Long story short, we had to move him there, and it was the hardest thing I had to do.  A man who I’ve always seen as perfect, respectable, strong, dependable, fit, and entirely independent, couldn’t feed himself, didn’t know his own kids, and lost his ability to form words.  This all happened a year after my wedding, and the journey leading up to this point had begun soon after coming back from my honeymoon.

His condition became worse and worse, until I got a call so that I could say goodbye to him the day he died, just eight months after he took up residence in the nursing facility.

I hated my newly appointed full time job mainly because it required me to get coffee and run errands tirelessly for attorneys who couldn’t care less that I had a degree in Nutrition and Dietetics, nor my dreams of helping others medically with my knowledge.  In addition, I had experienced different levels of abuse while working there, and I’m still working through some of that, today.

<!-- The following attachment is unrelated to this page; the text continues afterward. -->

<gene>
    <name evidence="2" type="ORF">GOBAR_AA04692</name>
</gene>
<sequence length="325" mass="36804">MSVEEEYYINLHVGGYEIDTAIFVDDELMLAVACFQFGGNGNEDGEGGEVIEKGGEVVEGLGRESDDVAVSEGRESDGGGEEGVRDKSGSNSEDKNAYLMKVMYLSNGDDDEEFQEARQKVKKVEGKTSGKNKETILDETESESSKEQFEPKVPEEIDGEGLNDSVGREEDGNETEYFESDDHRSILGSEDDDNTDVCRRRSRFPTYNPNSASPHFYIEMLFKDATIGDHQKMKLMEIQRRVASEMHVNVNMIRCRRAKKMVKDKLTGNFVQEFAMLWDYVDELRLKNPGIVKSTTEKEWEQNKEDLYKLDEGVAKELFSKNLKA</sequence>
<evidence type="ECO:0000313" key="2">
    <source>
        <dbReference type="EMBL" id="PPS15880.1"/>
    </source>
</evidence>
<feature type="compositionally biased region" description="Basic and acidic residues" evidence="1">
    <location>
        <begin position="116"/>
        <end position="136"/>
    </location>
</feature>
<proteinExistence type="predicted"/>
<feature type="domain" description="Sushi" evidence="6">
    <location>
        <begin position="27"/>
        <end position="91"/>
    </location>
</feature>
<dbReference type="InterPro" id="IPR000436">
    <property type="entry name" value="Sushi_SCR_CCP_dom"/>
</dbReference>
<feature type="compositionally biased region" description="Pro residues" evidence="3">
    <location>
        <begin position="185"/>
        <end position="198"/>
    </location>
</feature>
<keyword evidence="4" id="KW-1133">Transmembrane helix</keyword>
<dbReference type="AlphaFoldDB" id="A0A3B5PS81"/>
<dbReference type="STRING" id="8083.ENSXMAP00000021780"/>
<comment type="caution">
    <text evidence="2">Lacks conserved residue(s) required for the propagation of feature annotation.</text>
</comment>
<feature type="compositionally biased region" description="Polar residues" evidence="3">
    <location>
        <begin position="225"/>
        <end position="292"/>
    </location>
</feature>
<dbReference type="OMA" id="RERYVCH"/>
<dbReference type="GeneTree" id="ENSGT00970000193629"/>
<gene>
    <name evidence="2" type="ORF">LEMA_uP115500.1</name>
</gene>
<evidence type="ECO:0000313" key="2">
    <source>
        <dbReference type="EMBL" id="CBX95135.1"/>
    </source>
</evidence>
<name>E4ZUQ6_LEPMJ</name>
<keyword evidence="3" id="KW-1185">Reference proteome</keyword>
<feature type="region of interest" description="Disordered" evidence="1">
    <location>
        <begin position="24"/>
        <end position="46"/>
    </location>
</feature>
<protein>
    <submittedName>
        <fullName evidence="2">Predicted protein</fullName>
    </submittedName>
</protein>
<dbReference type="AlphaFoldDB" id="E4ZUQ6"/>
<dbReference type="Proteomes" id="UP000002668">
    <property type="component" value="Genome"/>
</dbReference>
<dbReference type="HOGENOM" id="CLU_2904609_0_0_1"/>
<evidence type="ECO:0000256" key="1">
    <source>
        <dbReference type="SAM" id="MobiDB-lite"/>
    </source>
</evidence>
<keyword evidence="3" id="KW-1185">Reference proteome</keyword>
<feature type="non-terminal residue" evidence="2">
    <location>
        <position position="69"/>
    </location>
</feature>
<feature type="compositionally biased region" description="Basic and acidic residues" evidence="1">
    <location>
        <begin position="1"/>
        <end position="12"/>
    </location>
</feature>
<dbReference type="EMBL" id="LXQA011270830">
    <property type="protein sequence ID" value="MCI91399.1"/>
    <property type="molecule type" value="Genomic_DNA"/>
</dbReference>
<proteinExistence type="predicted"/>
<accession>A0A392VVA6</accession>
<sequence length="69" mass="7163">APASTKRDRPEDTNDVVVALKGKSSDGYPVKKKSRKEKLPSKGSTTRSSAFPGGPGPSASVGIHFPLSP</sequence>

I then was able to get another job-this time in my field!!  But I had to commute 2.5 hours a day, be paid less, and the work was intense and exhausting.  I hated it.  Then my Grandma died just two months after my Dad.  My relationship with my family was non-existent, and didn’t even see them until four months after my Dad’s passing. They were all dealing with their lifelong demons and had zero time for their little sister.